Internal Communications for Workplace Success
Internal Communications may be MORE important than the messaging you do outside your company. That’s especially true if you’ve got people speaking on your behalf!
Internal Communications for Workplace Success!
Almost every article we post here comes down – in one sense or another – to your ability to communicate the plan. With that, let’s take a quick look at what you are doing and can do better to get the message across.
1. Group Meetings
This is probably the most over-rated communications device in the history of sitting down with other people. In short, most companies don’t realize what cannot be said in a meeting, don’t make any effort to get at it and end up with a couple of hours completely wasted and the wrong message communicated. If your new offices were designed to hold lots of simultaneous meetings, then you probably have a meeting-dependent staff who attend simply because they are obligated and who could not care less what is the outcome. A colleague once said to this author, “I’ve never attended a meeting that couldn’t have been handled better in a memo.” Work to eliminate group meetings and convert the space into break rooms where actual work can get done.
2. Face to Face
That said, there is a lot to be said for communication face to face. Two people can solve any problem you can throw at them, but there needs to be trust, willingness to listen and confidence. If your people aren’t talking then no amount of meetings will help. (See the part about break rooms above).
Most companies use it, sort of. Smaller HR staffs depend on it. Larger companies depend on a whole Internal Communications department, and they still often get it wrong. The main thing overlooked is the alignment of goals and priorities with the company’s stated, repeated and posted values and mission.
A company really can have someone from HR typing of policies, announcements, inspirational notes, news and changes. There’s nothing wrong with that. But increasingly, mid-sized and smaller companies are relying on professional communicators, from marketing and communications areas, to better craft and hone the ultimate message – and to be sure it’s in-line with the over all company mission. Don’t neglect the importance of good quality emails. A typo won’t kill you, but indifference will.
- Is there someone on the other end to receive replies to your emails?
4. Company Newsletter
This is another area that gets too often neglected. Hire a professional if necessary, but your newsletter should be vital for every employee – exactly as your company is vital to them. If you can’t find news, again, bring in a professional – or your star talent – and have them point out what’s important to them.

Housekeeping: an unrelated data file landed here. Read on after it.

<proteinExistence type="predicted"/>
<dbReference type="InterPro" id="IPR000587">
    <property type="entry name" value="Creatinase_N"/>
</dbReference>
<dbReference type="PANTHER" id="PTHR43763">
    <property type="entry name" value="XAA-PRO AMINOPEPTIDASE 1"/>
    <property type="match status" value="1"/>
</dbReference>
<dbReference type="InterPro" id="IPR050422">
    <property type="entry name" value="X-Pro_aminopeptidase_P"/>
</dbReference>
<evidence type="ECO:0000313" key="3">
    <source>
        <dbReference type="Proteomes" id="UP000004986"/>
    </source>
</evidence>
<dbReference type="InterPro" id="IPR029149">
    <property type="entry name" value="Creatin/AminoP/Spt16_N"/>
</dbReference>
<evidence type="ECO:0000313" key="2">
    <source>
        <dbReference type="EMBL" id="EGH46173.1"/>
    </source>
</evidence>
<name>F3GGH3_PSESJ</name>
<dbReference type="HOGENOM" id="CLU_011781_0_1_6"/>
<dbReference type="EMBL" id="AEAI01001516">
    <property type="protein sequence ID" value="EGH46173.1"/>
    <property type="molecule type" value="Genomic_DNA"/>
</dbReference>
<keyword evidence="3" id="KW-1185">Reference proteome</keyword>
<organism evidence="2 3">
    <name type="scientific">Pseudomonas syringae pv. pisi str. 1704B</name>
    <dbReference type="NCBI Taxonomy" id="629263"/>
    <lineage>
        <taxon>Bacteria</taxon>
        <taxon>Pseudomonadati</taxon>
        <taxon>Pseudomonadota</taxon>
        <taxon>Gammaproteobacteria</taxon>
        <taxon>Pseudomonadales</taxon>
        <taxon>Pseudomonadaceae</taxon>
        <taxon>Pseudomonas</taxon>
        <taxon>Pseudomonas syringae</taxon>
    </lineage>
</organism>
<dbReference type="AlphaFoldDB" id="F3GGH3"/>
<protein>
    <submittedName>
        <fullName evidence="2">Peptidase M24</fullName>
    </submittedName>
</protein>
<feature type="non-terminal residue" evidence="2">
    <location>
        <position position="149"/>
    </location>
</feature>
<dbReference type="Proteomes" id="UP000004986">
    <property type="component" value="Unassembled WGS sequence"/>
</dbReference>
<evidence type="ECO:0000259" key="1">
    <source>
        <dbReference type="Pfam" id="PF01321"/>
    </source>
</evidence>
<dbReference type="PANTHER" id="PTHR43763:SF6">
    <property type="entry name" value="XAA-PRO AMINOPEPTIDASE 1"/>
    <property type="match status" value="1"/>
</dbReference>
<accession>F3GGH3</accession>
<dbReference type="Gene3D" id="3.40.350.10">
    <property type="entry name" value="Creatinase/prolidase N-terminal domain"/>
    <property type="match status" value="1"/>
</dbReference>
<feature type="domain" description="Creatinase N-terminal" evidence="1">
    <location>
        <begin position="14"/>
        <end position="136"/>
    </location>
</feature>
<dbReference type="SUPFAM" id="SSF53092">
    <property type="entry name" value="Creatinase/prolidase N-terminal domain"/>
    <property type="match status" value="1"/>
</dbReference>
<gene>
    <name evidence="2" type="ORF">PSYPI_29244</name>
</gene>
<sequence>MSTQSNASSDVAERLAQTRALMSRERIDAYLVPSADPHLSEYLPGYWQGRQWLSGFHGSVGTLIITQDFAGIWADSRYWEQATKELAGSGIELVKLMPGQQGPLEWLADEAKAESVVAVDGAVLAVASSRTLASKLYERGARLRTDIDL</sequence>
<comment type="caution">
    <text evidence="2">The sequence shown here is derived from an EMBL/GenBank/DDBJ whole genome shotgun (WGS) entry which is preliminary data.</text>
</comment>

There is a tidal wave of companies and consultancies hocking “employee engagement surveys” right now. It’s always amusing what companies will pay to avoid engaging with their employees. Here’s the secret you need to know.
If management isn’t prepared to receive feedback on the job they’re doing then you need different management. Some companies can’t handle too much feedback all at once, and that’s understandable. Make anonymous, no-holds-barred surveys a regular, weekly part of your operations. A twenty dollar account with SurveyMonkey.com will save you a fortune and engage your people, and maybe even put a fire under your management teams.
Unlike most of the above, this one doesn’t often go totally wrong. But keep in mind, training is not just for skills, but a chance to get your message across, and to learn yourself. Classroom settings can go horribly wrong – especially in meeting-dependent companies where employees are accustomed to sitting and doing nothing in a room with other people. Plan carefully with your facilitators, trainers and teachers. Make sure HR keeps an open relationship with them and that changes in culture and message are well understood. And obviously, this is not a ruler on the knuckles kind of school room. Use the time well. Make sure that the right people are there to listen and learn – from the students!
Inside your company, there are these ways and more to reinforce and expand a culture of engagement, learning and communication. These are some of the most important – but most important of all is that all of your communications are two way. Inside and out, you’ll learn more from listening than from talking. Do you have the right people listening?
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